New Data: Want Job Security? Get Into Health Care

New figures show 17 of the 30 fastest-growing fields of the next decade are in the health care industry.

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Today's humanities majors may want to brace themselves for a panicked call from the parents, begging that they drop the philosophical treatises and start studying cellular mitosis.

That's because the latest numbers are in, and they show that health care is going to be a major job growth engine during the next decade. In its Occupational Outlook Handbook, the Labor Department has projected job growth for more than 800 jobs, and 17 of the 30 fastest-growing jobs are in health care-related fields.

[READ: Why the December Jobs Report Is So Upsetting, in 1 Chart]

NOTE: In the below table showing the 30 fastest-growing jobs over the next decade, the shaded jobs are in health care-related fields.

OccupationPercent EmploymentTotal Job Openings, 2012-2022 (thousands) Industrial-organizational psychologists 53.4% 1.3 Personal care aides 48.8% 666 Home health aides 48.5% 590.7 Insulation workers, mechanical 46.7% 17.3 Interpreters and translators 46.1% 38.1 Diagnostic medical sonographers 46% 35.3 Helpers   brickmasons, blockmasons, stonemasons and tile and marble setters 43% 14.3 Occupational therapy assistants 42.6% 20.5 Genetic counselors 41.2% 1.5 Physical therapist assistants 41% 45.1 Physical therapist aides 40.1% 31.2 Skincare specialists 39.8% 21.3 Physician assistants 38.4% 48.9 Segmental pavers 38.1% 1 Helpers – electricians 36.9% 32 Informational security analysts 36.5% 39.2 Occupational therapy aides 36.2% 5.1 Health specialties teachers, postsecondary 36.1% 97.2 Medical secretaries 36% 252.5 Physical therapists 36% 123.7 Brickmasons and blockmasons 35.5% 32.8 Orthotists and prosthetists 35.5% 3.8 Nursing instructors and teachers, postsecondary 35.4% 34.2 Nurse practitioners 33.7% 58.5 Audiologists 33.6% 7 Dental hygenists 33.3% 113.5 Meeting, convention and event planners 33.2% 44.2 Therapsts, all other 31.7% 12.5 Market Research analysts and marketing specialists  31.6% 188.5 Substance abuse and behavioral disorder counselors  31.4% 47.2 

That doesn't even count the jobs in the list that the Bureau of Labor Statistics does not define strictly as "health care." Industrial-organizational psychologists, personal aides, skin care specialists and substance abuse counselors are all examples of workers whose jobs might at times be considered health care-related. Add those in, and 21 of the 30 fastest-growing jobs are in health-related fields.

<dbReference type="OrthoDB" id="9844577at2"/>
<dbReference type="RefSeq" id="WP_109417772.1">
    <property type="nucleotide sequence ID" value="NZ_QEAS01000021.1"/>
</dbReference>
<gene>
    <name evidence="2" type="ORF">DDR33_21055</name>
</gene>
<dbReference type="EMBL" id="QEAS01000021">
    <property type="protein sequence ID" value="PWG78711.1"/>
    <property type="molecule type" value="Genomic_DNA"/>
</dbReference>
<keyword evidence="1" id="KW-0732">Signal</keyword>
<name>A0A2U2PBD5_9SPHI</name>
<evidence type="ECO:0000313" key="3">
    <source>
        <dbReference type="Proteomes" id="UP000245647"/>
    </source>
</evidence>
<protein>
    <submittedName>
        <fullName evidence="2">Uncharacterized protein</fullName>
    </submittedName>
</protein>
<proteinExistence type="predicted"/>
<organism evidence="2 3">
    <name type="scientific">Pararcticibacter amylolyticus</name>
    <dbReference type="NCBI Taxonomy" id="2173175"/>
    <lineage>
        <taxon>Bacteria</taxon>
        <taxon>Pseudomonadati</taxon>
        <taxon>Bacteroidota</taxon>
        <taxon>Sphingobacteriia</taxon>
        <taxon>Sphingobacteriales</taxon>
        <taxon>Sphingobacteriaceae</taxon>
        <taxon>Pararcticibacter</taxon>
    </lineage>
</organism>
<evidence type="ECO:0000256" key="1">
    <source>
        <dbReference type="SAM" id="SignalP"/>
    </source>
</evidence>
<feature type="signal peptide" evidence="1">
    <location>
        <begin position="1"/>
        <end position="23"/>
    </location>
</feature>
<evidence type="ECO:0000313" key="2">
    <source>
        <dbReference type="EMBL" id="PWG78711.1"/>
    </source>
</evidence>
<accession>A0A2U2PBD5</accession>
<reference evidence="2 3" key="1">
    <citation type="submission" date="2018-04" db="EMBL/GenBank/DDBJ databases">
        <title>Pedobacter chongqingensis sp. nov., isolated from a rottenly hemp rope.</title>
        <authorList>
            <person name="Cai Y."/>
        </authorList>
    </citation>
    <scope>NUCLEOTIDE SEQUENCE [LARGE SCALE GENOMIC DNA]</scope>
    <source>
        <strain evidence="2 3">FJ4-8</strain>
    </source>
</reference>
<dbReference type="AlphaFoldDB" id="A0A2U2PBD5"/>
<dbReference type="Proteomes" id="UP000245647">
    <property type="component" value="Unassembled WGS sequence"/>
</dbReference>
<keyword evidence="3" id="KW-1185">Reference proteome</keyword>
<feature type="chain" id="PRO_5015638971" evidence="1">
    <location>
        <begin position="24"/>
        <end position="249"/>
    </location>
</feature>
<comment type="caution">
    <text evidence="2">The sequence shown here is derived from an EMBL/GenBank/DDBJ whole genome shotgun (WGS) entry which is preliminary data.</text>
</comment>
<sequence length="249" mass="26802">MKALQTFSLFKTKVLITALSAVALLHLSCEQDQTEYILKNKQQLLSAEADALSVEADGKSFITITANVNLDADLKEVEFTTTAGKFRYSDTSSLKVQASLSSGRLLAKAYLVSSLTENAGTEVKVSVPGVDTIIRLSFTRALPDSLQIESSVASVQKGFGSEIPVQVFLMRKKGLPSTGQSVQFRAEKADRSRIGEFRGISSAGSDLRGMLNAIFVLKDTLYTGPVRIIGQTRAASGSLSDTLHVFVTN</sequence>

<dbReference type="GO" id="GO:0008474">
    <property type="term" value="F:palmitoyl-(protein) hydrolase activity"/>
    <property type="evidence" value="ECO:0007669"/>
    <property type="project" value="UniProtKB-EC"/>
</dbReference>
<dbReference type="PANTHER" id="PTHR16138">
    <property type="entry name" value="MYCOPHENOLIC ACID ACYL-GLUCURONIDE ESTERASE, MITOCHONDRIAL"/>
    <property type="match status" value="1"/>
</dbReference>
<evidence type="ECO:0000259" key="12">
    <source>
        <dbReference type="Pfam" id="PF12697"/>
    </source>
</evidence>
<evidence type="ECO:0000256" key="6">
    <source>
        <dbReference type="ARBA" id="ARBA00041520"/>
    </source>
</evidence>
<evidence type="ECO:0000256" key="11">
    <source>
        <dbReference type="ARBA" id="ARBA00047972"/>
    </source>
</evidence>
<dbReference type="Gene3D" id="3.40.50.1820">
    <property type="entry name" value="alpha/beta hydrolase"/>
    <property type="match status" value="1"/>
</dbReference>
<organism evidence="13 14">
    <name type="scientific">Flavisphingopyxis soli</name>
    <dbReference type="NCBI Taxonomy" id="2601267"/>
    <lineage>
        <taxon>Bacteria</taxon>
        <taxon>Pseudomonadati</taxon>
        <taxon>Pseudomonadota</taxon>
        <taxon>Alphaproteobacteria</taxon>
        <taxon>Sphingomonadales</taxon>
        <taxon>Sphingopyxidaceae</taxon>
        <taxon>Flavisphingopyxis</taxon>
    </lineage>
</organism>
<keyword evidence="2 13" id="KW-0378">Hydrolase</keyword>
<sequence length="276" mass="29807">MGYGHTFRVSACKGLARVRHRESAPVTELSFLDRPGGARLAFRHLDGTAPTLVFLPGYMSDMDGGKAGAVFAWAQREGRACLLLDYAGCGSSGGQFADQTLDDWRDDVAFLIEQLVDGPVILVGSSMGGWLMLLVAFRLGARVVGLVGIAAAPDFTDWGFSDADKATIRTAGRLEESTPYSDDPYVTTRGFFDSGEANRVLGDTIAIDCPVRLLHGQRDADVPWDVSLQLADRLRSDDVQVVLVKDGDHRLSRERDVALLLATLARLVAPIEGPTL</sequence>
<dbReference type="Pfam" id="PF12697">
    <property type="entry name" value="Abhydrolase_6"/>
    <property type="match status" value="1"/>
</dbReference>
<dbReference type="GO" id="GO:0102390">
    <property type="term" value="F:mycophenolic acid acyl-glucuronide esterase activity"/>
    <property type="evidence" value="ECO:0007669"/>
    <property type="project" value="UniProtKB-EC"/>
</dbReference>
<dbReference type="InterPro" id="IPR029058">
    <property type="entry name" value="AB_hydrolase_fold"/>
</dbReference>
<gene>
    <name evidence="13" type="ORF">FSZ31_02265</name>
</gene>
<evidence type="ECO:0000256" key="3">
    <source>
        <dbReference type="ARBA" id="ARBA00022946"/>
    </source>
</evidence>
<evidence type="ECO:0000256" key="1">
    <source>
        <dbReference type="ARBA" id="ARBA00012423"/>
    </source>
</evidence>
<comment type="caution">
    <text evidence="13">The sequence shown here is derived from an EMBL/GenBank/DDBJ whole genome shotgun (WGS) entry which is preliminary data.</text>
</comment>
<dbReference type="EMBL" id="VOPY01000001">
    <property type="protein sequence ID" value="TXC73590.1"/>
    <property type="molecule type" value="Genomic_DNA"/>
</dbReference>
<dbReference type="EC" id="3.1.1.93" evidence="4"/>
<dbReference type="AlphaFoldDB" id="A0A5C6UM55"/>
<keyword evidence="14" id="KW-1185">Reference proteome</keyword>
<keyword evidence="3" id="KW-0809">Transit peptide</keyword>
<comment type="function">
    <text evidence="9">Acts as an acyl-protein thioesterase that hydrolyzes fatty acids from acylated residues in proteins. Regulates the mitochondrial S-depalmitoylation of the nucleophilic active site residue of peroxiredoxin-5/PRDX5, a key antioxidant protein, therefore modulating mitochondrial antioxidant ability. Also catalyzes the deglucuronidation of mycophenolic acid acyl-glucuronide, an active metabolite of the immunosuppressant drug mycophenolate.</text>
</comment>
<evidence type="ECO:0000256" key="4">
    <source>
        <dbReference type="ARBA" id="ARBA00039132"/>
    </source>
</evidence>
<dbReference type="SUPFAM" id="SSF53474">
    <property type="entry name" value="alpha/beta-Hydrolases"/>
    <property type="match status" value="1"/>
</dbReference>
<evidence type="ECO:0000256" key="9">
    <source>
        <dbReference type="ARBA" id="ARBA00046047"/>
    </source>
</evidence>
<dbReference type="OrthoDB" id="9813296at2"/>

"With the aging of the baby boomers and now universal coverage, the demand for health care services – whether they're preventive, whether they're chronic or whether they're just regular, and including physical therapy and everything else – it's just going to grow," says Stuart Hoffman, chief economist for The PNC Financial Services Group.

That would continue a steady pattern of growth: According to Labor Department figures, health care is the only major industry category that saw growth continue virtually uninterrupted through the Recession.

That kind of growth means job security for people in these fields. However, it doesn't necessarily mean high pay. While some of the jobs that most readily come to mind when one talks about the health care industry have large paychecks – think surgeons, dentists and physicians – many others are very low-paying. Personal care aides and home health aides are the two lowest-paying jobs on this list, with median 2012 annual pay at roughly $20,000 and $21,000 per year, respectively.

[ALSO: Employers Added 74,000 Jobs in December]

While a rapidly aging population will boost the need for caretakers and health care providers, one boomer-fueled field will have less to do with improving well-being and more to do with vanity: skin care specialists.

"The desire among women and a growing number of men to reduce the effects of aging will result in rapid employment growth," the department says in its skin care specialist profile. "Good job opportunities are expected."

Which means that from a purely economic point of view, today's college students might best be served by an education that involves less Byron and more Botox. As for what sort of sense of fulfillment these two paths might lead to ... well, that's an entirely different argument.

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